Which leads me on to the question I have asked myself and my colleagues many times.....Is the usefulness of any single member of the hospital staff inversely proportional to the number of words in their title?

Look at the people that we properly depend on in hospitals...."doctor", "nurse", "midwife", "porter", "receptionist", "physio", "security guard", "lab technician", "ward clerk", "occupational therapist". None of these people have more than 2 words in their title.

Then look at the people who are the greatest pains in the arses in hospitals. Look at how many words they get....."advanced practitioner night nurse co-ordinator", "Diabetes nurse specialist", "consultant physiotherapy practitioner ( I still have no feckin idea what he does, and I chat to him every day in our staffroom!) ". "Surgical services co-ordinator", "primary care paediatric pathway facilitator". I could go on.

Anyway, I digress. James went to the high dependency ward. He just about escaped the ventilator machine this time. I went up and put the drip into the septic baby myself, about 2 hours after it should have been done. It was difficult explaining the delay to her angry mum, but I've stopped trying to defend a crappy system. I just told her the truth. I told her I'd be writing an angry letter to the hospital manger. I wasn't lying. It's gone off in the internal mail this morning.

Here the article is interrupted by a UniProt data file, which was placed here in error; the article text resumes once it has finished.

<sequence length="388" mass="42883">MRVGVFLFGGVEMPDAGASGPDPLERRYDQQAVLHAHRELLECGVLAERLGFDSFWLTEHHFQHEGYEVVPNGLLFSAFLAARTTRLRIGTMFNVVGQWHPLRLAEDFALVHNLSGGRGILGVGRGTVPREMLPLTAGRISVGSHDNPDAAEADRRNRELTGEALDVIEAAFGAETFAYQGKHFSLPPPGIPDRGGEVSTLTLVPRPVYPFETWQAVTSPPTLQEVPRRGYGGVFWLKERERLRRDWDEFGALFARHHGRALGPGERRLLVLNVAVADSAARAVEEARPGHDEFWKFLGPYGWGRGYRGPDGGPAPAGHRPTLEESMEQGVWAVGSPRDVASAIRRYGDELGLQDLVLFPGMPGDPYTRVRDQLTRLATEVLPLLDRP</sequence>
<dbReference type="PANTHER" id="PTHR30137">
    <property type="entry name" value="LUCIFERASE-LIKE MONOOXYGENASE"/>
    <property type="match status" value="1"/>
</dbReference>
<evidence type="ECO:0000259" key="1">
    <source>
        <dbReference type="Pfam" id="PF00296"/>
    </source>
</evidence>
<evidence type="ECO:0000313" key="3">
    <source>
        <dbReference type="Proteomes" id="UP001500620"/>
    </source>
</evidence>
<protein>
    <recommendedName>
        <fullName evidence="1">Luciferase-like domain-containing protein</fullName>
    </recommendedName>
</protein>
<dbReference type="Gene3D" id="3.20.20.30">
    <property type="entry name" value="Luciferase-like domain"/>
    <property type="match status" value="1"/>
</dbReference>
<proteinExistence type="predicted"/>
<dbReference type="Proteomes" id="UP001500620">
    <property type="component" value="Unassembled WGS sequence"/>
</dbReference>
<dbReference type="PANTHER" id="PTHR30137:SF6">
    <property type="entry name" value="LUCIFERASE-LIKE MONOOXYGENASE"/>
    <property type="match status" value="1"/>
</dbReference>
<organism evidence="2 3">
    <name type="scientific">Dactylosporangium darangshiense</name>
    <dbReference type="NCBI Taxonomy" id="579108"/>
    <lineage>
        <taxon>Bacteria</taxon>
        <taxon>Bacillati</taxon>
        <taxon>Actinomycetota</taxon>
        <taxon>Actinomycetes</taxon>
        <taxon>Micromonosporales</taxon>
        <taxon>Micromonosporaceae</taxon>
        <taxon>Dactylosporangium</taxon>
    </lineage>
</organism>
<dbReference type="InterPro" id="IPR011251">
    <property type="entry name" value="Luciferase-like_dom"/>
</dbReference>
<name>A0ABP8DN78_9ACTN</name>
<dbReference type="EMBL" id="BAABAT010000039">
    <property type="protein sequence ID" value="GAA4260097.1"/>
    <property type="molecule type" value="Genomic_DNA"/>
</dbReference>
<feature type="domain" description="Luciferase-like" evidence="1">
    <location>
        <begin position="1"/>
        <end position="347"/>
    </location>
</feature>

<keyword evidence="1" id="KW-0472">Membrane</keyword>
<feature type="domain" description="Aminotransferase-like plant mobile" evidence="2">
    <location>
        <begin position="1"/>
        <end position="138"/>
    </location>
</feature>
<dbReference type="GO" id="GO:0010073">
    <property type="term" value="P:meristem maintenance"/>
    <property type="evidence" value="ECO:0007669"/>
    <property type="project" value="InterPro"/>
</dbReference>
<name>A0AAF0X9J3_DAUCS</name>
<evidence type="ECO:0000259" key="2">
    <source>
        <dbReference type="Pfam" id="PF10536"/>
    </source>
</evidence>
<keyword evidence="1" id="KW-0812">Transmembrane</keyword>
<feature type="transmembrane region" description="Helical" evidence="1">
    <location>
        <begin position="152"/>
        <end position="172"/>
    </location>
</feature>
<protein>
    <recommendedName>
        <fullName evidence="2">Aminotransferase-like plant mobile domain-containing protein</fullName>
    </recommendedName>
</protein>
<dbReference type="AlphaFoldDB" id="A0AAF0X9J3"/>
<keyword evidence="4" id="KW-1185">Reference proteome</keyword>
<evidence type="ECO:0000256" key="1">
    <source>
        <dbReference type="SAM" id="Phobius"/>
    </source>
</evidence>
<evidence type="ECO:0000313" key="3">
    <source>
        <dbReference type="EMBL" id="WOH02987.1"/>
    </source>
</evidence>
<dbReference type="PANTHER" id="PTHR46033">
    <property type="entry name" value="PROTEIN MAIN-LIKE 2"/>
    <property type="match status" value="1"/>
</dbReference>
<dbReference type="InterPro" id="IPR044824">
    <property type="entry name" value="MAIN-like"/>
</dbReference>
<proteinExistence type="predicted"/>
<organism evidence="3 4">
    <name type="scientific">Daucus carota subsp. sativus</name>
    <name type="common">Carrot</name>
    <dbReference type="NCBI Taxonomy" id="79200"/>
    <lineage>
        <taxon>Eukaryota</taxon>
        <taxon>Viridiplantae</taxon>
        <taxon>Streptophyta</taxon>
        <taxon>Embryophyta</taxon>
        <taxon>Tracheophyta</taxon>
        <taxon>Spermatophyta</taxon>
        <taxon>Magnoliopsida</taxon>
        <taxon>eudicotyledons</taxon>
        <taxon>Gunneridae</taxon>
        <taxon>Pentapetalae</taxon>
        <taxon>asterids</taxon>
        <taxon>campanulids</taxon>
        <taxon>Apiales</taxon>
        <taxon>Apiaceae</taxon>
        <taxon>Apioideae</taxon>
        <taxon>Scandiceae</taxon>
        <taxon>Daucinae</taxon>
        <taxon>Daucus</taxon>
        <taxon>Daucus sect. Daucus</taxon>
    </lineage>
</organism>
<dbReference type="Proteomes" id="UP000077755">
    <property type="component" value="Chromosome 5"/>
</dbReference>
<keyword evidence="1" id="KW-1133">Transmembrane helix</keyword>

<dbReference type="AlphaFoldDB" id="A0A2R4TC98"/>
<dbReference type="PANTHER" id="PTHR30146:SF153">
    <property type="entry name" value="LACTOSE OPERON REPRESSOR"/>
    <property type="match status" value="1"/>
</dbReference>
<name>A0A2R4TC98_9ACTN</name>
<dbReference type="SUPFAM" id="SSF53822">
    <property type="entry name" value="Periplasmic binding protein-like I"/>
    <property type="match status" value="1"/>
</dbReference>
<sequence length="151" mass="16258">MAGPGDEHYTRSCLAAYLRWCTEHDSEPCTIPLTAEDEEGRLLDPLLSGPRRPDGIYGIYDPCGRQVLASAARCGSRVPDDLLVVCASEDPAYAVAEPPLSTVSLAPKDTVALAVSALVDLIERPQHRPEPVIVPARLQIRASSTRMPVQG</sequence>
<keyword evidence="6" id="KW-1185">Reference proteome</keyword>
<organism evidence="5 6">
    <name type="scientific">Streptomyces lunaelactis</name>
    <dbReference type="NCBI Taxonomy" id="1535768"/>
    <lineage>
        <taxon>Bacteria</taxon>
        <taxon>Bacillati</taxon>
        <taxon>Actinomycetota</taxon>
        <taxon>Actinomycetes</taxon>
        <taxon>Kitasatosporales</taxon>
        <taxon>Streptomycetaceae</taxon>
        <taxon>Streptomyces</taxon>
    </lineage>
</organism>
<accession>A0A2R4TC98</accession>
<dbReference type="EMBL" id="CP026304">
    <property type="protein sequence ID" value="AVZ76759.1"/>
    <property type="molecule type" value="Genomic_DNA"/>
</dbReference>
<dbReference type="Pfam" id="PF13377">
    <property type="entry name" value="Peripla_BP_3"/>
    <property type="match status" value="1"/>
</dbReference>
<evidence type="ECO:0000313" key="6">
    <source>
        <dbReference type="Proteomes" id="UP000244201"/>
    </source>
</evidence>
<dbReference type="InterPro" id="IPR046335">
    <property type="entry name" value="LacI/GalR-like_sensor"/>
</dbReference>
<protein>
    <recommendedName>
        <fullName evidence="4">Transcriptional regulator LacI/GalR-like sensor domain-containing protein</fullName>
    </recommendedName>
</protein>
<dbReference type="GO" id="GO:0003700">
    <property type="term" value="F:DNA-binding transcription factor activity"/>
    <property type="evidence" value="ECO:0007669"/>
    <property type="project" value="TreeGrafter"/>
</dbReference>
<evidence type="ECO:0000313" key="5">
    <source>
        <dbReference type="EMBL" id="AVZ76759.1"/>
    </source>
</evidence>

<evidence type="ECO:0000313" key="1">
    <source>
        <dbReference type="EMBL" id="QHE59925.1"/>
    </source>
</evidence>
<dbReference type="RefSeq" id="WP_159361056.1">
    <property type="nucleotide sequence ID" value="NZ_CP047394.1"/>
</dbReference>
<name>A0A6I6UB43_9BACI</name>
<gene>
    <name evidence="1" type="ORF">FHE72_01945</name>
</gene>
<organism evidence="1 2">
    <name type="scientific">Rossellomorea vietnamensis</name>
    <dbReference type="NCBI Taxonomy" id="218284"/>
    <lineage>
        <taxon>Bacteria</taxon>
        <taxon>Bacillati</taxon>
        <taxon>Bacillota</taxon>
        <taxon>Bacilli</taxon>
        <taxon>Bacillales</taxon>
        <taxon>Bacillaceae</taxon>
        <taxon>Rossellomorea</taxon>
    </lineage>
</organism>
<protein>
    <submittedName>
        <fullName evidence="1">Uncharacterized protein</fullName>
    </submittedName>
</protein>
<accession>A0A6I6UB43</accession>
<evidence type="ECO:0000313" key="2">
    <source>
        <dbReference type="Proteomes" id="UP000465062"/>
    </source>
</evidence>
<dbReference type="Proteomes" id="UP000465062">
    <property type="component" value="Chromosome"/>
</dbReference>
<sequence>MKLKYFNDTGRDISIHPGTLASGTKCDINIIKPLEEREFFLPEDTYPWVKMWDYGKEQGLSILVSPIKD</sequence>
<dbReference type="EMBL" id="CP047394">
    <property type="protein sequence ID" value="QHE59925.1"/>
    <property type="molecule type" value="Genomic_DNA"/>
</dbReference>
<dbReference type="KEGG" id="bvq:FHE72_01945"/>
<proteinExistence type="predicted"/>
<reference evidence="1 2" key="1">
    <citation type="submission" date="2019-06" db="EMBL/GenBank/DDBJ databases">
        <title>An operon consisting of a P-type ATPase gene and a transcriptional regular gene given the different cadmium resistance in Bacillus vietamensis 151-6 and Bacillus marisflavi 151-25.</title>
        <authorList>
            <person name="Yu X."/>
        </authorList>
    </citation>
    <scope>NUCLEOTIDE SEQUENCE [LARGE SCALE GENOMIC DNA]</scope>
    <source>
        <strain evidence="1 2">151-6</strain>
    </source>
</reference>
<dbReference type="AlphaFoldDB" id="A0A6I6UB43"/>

I feel like Robinson Crusoe this morning. I've started crossing off the days on my calender until I move to New Zealand. It can't be any worse over there than it is here......can it?


  1. Welcome back. Sounds like James was the only winner last night. NZ's gain is the NHS's loss! Keep up the great writing whatever.

  2. The first thing our Advanced Night Nurse Practitioner says when she strolls onto the ward and is asked to do something, is "Why wasn't this done during the day?

    The implication being that things aren't done during the day solely because every doctor in the health service is lazy and inept, and intent on making her life more difficult.

    Another (nicer) nurse practitioner asked me to help her in a pre-assessment clinic when she got out of her depth. Which I was happy to do - but if she's not trained to listen to someone lungs, should she really be assessing them prior to major surgery? I'd rather they had saved the money from her bewilderingly vague job, and used it to put this clearly intelligent woman through full medical training.



  3. Love the blog, just stumbled across it... Nice work.

    Almost appropriate WV as well: poxfalp

  4. Many of these so called 'Advanced Practitioners' have only basic clinical skills and have no academic knowledge to back up their title.
    This frustrates me greatly, as this can increase suspicion and questions the extensive experience and knowledge that I and my true advanced practitioner colleagues posses!

  5. Moving to NZ? I'm jealous! It is so beautiful there. I hope you have a better time in the system.

  6. Hey, so nice to find an Irish med blogger! Good luck!

  7. Wandering Oddyseus6 September 2007 at 15:53

    Did you find out what the 'advanced practitioner night nurse co-ordinator' was actually doing when you were stuck between patiens. Surely you could ask her and then enquire what the clinical director and hospital management felt was a more pressing clinincal situation.

    These people only get away with this crap because we let them.